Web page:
On Tuesday, Andy Williams died at the age of 84. To me, he’ll always be the handsome crooner who offered up sweet pabulum to my young, chaotic life each week in the form of the Andy Williams Show.
In the sixties, he married the darling Claudine Longet. As she grew in popularity, my friends and I tried to imitate her doe-eyed looks and sweet soft voice, stopping just short of the French accent. (French was not widely spoken in Spokane, Washington.)
Moon River was Andy’s theme song. For a brief time, it was also mine.
Pupils in my third grade class were offered the opportunity to learn how to play the violin. The smarter students declined. I readily accepted. Why? I do not know. Every Saturday morning, five budding violinists from Franklin Elementary gathered with a larger group from two other elementary schools. I learned how to tune strings and apply resin to my bow. I also kind of learned how to play the thing.
We were required to practice an hour a day. To my young ears, I was a maestro. To the ears of my four siblings, I was a set of fingernails scratching on a chalkboard. They’d shout at me to stop. Defiantly, I’d continue to play in our cramped upstairs hallway, frequently begging my overburdened mother to intervene and kill them all.
By fourth grade, our violin group had mastered Farmer in the Dell, Lightly Row, and Three Blind Mice. We were deemed capable to train for the spring citywide concert. We would perform Moon River.
Each time I played that song, I envisioned standing by a river on a cloudless autumn night, the full moon reflecting on the water’s rippling surface. I fantasized that Andy was my father; he crooned that song to me each night as I fell asleep.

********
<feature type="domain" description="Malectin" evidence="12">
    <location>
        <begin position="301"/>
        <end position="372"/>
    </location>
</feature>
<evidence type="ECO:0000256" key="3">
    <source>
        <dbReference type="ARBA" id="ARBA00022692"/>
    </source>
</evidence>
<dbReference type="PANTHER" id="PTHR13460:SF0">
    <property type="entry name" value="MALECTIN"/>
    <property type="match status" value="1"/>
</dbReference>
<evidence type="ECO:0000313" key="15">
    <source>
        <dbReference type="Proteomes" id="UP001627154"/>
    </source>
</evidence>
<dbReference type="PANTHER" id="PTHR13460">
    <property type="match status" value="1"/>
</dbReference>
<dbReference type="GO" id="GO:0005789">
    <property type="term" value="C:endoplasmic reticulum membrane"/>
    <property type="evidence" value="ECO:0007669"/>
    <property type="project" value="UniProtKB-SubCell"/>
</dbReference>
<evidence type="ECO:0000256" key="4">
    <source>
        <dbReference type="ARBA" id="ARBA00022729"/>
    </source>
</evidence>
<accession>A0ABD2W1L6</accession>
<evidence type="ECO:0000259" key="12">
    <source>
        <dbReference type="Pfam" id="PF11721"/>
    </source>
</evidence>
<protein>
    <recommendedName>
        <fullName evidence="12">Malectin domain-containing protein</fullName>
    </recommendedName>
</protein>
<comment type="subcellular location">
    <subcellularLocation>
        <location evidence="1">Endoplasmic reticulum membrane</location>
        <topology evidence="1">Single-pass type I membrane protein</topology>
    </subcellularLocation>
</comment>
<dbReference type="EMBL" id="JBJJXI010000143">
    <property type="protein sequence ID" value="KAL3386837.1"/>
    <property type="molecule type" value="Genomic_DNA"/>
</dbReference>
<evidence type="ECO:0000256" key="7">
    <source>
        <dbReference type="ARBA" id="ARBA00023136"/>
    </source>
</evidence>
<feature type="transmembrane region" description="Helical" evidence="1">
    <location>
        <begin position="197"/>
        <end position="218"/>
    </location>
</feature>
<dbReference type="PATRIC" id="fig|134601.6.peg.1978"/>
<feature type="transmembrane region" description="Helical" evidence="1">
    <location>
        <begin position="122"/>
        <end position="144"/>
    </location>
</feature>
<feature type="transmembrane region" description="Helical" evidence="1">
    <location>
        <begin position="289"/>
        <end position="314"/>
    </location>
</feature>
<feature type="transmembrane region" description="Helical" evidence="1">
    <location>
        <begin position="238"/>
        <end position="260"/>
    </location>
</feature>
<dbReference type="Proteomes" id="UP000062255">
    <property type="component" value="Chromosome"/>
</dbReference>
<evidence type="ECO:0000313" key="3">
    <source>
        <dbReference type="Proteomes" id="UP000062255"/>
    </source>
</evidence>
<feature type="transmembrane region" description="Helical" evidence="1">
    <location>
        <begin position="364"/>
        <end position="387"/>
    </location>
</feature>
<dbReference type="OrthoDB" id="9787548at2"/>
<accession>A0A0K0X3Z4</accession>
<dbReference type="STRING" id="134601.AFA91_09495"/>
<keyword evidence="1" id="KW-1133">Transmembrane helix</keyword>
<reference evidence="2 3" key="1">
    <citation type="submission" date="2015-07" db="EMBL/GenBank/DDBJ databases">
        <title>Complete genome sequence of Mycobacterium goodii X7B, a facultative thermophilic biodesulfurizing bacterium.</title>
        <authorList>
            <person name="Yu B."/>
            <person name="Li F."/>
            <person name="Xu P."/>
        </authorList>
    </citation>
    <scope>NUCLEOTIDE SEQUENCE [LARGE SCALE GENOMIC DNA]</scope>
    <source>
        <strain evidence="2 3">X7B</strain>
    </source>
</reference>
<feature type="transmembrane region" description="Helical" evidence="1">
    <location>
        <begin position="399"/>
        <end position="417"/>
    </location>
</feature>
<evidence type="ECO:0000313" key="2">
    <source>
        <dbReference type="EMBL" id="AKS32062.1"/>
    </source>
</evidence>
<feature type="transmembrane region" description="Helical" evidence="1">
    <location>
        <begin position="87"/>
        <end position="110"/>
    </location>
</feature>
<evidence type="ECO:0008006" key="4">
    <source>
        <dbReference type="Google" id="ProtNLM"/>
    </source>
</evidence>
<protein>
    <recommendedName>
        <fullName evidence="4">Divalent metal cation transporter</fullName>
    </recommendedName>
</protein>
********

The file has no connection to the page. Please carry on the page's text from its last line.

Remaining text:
(A few years later, after Claudine dumped him, I imagined he could become my husband—either him or Mick Jagger. This was cause for many internal debates until I reached high school and Andy was no longer cool, but Mick had grown even cooler.)
I did not put in anything close to the hours of practice required to be prepared for the spring concert. How could I? The idiots I lived with did not appreciate orchestral music. They did everything they could to interfere with my practice sessions. I’d fight off the three younger ones by threatening to stab them with my violin bow, but was no challenge to my older brother who would eventually sock me in the arm, rendering me handicapped.
In the car on the way home from the concert, my mother said, “When the bows of the other kids’ violins went up, yours went down, and vice versa.” She chuckled.
I sat in the back seat brooding, gazing out the darkened window at the full moon, and making the bitter decision to give up the violin.